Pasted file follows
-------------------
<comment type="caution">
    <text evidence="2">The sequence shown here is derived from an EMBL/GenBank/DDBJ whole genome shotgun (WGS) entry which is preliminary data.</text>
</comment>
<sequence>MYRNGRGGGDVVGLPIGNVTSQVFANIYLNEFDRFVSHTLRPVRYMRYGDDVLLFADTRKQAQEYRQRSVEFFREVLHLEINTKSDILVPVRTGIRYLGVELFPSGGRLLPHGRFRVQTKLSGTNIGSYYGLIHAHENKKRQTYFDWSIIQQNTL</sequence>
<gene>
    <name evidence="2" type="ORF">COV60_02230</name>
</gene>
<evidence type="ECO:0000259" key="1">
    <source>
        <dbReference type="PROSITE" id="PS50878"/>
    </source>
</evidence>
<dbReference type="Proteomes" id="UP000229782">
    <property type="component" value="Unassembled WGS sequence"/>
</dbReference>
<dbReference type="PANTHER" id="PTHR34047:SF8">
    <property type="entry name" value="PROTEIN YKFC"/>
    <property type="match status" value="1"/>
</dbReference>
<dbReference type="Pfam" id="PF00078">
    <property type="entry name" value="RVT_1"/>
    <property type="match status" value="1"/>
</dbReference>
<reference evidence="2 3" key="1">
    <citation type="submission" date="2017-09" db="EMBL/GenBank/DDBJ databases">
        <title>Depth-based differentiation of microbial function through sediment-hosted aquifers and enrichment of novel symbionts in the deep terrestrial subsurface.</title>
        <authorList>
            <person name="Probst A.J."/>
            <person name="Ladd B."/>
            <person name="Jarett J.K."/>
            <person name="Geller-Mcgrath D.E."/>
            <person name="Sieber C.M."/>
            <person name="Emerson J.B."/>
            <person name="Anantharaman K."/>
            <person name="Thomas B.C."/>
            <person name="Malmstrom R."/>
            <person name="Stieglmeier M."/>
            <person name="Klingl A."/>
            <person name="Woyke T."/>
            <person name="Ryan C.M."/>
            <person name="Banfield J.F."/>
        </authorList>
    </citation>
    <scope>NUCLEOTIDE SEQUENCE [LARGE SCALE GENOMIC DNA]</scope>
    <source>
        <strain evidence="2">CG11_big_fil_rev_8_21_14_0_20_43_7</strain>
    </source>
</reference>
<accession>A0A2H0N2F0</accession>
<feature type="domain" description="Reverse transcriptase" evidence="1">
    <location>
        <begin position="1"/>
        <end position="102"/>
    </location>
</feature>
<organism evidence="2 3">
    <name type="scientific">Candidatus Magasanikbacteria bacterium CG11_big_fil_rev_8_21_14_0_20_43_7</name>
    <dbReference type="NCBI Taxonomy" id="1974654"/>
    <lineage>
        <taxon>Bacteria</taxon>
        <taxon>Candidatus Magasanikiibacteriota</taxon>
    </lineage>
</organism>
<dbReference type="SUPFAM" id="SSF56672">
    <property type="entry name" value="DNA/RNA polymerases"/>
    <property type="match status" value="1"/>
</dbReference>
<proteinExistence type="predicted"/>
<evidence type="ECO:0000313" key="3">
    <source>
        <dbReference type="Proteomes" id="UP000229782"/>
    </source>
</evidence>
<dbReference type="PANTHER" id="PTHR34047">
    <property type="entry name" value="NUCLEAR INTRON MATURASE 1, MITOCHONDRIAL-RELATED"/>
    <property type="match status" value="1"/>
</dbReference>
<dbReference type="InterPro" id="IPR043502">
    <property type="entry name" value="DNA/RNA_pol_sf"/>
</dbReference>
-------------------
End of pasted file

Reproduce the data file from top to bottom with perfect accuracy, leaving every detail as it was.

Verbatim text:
<comment type="caution">
    <text evidence="2">The sequence shown here is derived from an EMBL/GenBank/DDBJ whole genome shotgun (WGS) entry which is preliminary data.</text>
</comment>
<sequence>MYRNGRGGGDVVGLPIGNVTSQVFANIYLNEFDRFVSHTLRPVRYMRYGDDVLLFADTRKQAQEYRQRSVEFFREVLHLEINTKSDILVPVRTGIRYLGVELFPSGGRLLPHGRFRVQTKLSGTNIGSYYGLIHAHENKKRQTYFDWSIIQQNTL</sequence>
<gene>
    <name evidence="2" type="ORF">COV60_02230</name>
</gene>
<evidence type="ECO:0000259" key="1">
    <source>
        <dbReference type="PROSITE" id="PS50878"/>
    </source>
</evidence>
<dbReference type="Proteomes" id="UP000229782">
    <property type="component" value="Unassembled WGS sequence"/>
</dbReference>
<dbReference type="PANTHER" id="PTHR34047:SF8">
    <property type="entry name" value="PROTEIN YKFC"/>
    <property type="match status" value="1"/>
</dbReference>
<dbReference type="Pfam" id="PF00078">
    <property type="entry name" value="RVT_1"/>
    <property type="match status" value="1"/>
</dbReference>
<reference evidence="2 3" key="1">
    <citation type="submission" date="2017-09" db="EMBL/GenBank/DDBJ databases">
        <title>Depth-based differentiation of microbial function through sediment-hosted aquifers and enrichment of novel symbionts in the deep terrestrial subsurface.</title>
        <authorList>
            <person name="Probst A.J."/>
            <person name="Ladd B."/>
            <person name="Jarett J.K."/>
            <person name="Geller-Mcgrath D.E."/>
            <person name="Sieber C.M."/>
            <person name="Emerson J.B."/>
            <person name="Anantharaman K."/>
            <person name="Thomas B.C."/>
            <person name="Malmstrom R."/>
            <person name="Stieglmeier M."/>
            <person name="Klingl A."/>
            <person name="Woyke T."/>
            <person name="Ryan C.M."/>
            <person name="Banfield J.F."/>
        </authorList>
    </citation>
    <scope>NUCLEOTIDE SEQUENCE [LARGE SCALE GENOMIC DNA]</scope>
    <source>
        <strain evidence="2">CG11_big_fil_rev_8_21_14_0_20_43_7</strain>
    </source>
</reference>
<accession>A0A2H0N2F0</accession>
<feature type="domain" description="Reverse transcriptase" evidence="1">
    <location>
        <begin position="1"/>
        <end position="102"/>
    </location>
</feature>
<organism evidence="2 3">
    <name type="scientific">Candidatus Magasanikbacteria bacterium CG11_big_fil_rev_8_21_14_0_20_43_7</name>
    <dbReference type="NCBI Taxonomy" id="1974654"/>
    <lineage>
        <taxon>Bacteria</taxon>
        <taxon>Candidatus Magasanikiibacteriota</taxon>
    </lineage>
</organism>
<dbReference type="SUPFAM" id="SSF56672">
    <property type="entry name" value="DNA/RNA polymerases"/>
    <property type="match status" value="1"/>
</dbReference>
<proteinExistence type="predicted"/>
<evidence type="ECO:0000313" key="3">
    <source>
        <dbReference type="Proteomes" id="UP000229782"/>
    </source>
</evidence>
<dbReference type="PANTHER" id="PTHR34047">
    <property type="entry name" value="NUCLEAR INTRON MATURASE 1, MITOCHONDRIAL-RELATED"/>
    <property type="match status" value="1"/>
</dbReference>
<dbReference type="InterPro" id="IPR043502">
    <property type="entry name" value="DNA/RNA_pol_sf"/>
</dbReference>